Sam

Archive for December, 2010|Monthly archive page

The rise of the women’s movement and the decline of the single-bar face mask 1967-1981

In Uncategorized on December 31, 2010 at 6:32 am

Abstract.

A mainstay on NFL football uniforms from the early 1960s through the late 1970s the single bar face mask was worn with less frequency by the mid 1970s and had become obsolete by 1987. Our data set indicates that the three underlying vectors for this change were as follows:

1.) The empowerment of woman in the American workplace.

2.) An increase in the female viewership of prime time television owing to the popularity of shows with women in leading roles e.g. The Flying Nun, That Girl, The Mary Tyler Moore Show.

3.) The debut of ABC’s prime time Monday Night Football in September of 1970.

The convergence of all three vectors in the American cultural landscape resulted in a concomittant shift in female behavior with more American women than ever viewing prime time professional football telecasts, beginning in the early 1970s. We analyzed Nielsen ratings of American Professional Football ( NFL) telecasts from our data bracket 1967-1981 and clearly established a pattern where the number of single bar face masks worn in the league declined ( from 48 in 1967 to 3 in 1980) as female viewership for professional football telecasts increased ( women were 5% of the viewing audience in 1970 but 27 % by 1981). Much of this was owing to the increasing popularity of Monday Night Football which by the late 1970s had become one of the most popular programs in prime-time American telvision. We theorize that as more women tuned into watch professional football, the league aimed to reduce levels of violence hoping to make the game more appealing to this new and growing market segment. Our data seriously contradicts our initial hypothesis that the single-bar face mask was was phased out by the league as it sought a sleeker image for itself in post-Nixonian America ( Wilcove and Collingworth 1986).

Sherman L. Peabody PHD
Winston Collingworth PHD
Reddenbacher Institute for Sports and Gender, University of Tulane

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The Old Met

In Uncategorized on December 29, 2010 at 6:07 pm

The Metrodome has been in the news lately. The roof collapsed after a heavy snowfall in the Minneapolis-St Paul area earlier this month forcing the Vikings to move their remaining two home games to another venue. And I read today that hundreds of high school and college baseball games, as well as the Twins winter workouts, will have to be moved or subject to cancellation because the damage will not be repaired until March.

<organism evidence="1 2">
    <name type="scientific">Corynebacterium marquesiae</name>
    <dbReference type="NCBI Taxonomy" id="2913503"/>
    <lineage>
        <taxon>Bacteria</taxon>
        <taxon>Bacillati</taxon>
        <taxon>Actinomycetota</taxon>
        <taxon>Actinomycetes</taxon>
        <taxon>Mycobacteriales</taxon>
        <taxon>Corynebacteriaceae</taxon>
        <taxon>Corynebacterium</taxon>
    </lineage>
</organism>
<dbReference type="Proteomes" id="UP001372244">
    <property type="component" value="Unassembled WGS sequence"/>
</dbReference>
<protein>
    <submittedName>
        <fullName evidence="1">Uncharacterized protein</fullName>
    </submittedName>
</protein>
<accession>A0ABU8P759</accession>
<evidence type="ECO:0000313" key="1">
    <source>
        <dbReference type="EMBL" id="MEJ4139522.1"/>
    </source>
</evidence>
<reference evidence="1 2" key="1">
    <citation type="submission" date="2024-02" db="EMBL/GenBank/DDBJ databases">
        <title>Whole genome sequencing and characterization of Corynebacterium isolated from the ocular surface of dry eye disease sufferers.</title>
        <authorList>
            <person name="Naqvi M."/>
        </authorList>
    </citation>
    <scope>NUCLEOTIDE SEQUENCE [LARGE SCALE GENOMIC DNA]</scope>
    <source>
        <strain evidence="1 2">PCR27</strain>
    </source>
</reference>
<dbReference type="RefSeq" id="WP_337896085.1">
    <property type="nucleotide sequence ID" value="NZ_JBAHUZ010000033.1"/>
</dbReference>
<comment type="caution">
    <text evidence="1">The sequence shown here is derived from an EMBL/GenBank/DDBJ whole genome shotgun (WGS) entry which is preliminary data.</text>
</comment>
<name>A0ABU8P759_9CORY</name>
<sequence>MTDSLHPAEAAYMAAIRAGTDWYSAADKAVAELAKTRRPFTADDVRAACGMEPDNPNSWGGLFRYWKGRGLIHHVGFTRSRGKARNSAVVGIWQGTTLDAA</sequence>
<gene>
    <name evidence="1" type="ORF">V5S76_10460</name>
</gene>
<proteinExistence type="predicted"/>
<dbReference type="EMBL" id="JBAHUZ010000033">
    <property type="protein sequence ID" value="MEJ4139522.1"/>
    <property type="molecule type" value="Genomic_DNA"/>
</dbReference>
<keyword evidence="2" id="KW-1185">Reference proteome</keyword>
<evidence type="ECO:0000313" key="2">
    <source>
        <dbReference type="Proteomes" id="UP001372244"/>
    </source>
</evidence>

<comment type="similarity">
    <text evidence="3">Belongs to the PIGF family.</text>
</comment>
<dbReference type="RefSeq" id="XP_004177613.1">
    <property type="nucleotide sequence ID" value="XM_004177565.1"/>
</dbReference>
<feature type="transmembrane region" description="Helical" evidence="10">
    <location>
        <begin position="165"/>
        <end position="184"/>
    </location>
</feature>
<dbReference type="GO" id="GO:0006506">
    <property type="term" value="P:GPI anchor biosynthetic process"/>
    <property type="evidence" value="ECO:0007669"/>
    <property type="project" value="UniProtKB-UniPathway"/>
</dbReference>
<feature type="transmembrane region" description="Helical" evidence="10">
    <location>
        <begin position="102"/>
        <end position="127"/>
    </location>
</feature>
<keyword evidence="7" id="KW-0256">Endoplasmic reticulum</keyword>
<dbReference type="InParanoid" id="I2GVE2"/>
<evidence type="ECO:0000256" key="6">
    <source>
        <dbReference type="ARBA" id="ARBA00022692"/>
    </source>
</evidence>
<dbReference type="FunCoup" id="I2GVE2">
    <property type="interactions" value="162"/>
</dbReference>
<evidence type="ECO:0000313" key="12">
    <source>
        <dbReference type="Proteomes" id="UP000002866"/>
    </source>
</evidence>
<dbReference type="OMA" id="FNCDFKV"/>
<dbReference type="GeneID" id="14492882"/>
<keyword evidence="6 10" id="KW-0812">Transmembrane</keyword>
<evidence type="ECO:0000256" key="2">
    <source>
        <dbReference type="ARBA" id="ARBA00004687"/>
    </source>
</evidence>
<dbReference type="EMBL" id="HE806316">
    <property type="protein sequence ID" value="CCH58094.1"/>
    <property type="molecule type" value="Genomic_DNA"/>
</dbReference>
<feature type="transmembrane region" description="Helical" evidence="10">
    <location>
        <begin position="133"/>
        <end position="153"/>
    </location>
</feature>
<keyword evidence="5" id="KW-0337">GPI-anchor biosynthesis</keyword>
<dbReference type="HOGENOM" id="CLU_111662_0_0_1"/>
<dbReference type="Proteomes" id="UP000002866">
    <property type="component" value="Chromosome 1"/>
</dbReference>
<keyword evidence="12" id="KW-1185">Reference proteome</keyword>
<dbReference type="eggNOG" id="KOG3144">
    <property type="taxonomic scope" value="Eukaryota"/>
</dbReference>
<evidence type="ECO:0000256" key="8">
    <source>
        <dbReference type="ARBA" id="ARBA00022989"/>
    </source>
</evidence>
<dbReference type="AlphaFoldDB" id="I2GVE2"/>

I have always regarded the Metrodome with particular disdain, one reason being that it displaced a venerable stadium in Metropolitan Stadium. Metropolitan Stadium was home to the Twins and Vikings for many years and the scene of some memorable Games including the 1965 All star game and World Series, as well countless Vikings playoff games. It was one of those picturesque stadiums of the 1960s, with grass and fences, as opposed to astro-turf and walls, a look which came to dominate stadiums in the mid-1970s and 1980s. For this reason, Metropolitan Stadium was always one of my favorite venues for the NBC Saturday Game Of The Week.

The great Vikings teams of the 60s and 70s were synonymous with Metropolitan stadium. When I think back to those teams I see the barren playing field, the snow piled up on the sidelines and Alan Page’s vaporized breath as he stands in the huddle.

I never understood why Metropolitan Stadium ceased to be good enough for the Twins and why the Vikings suddenly could no longer play in cold weather. By 1980 the stadium was in need of repairs but renovations -along the lines of the the old Yankee Stadium remodeling from 1973-1976 – could have been undertaken. Instead Metropolitan Stadium fell victim to the civic craze for domed sports and entertainment facilities.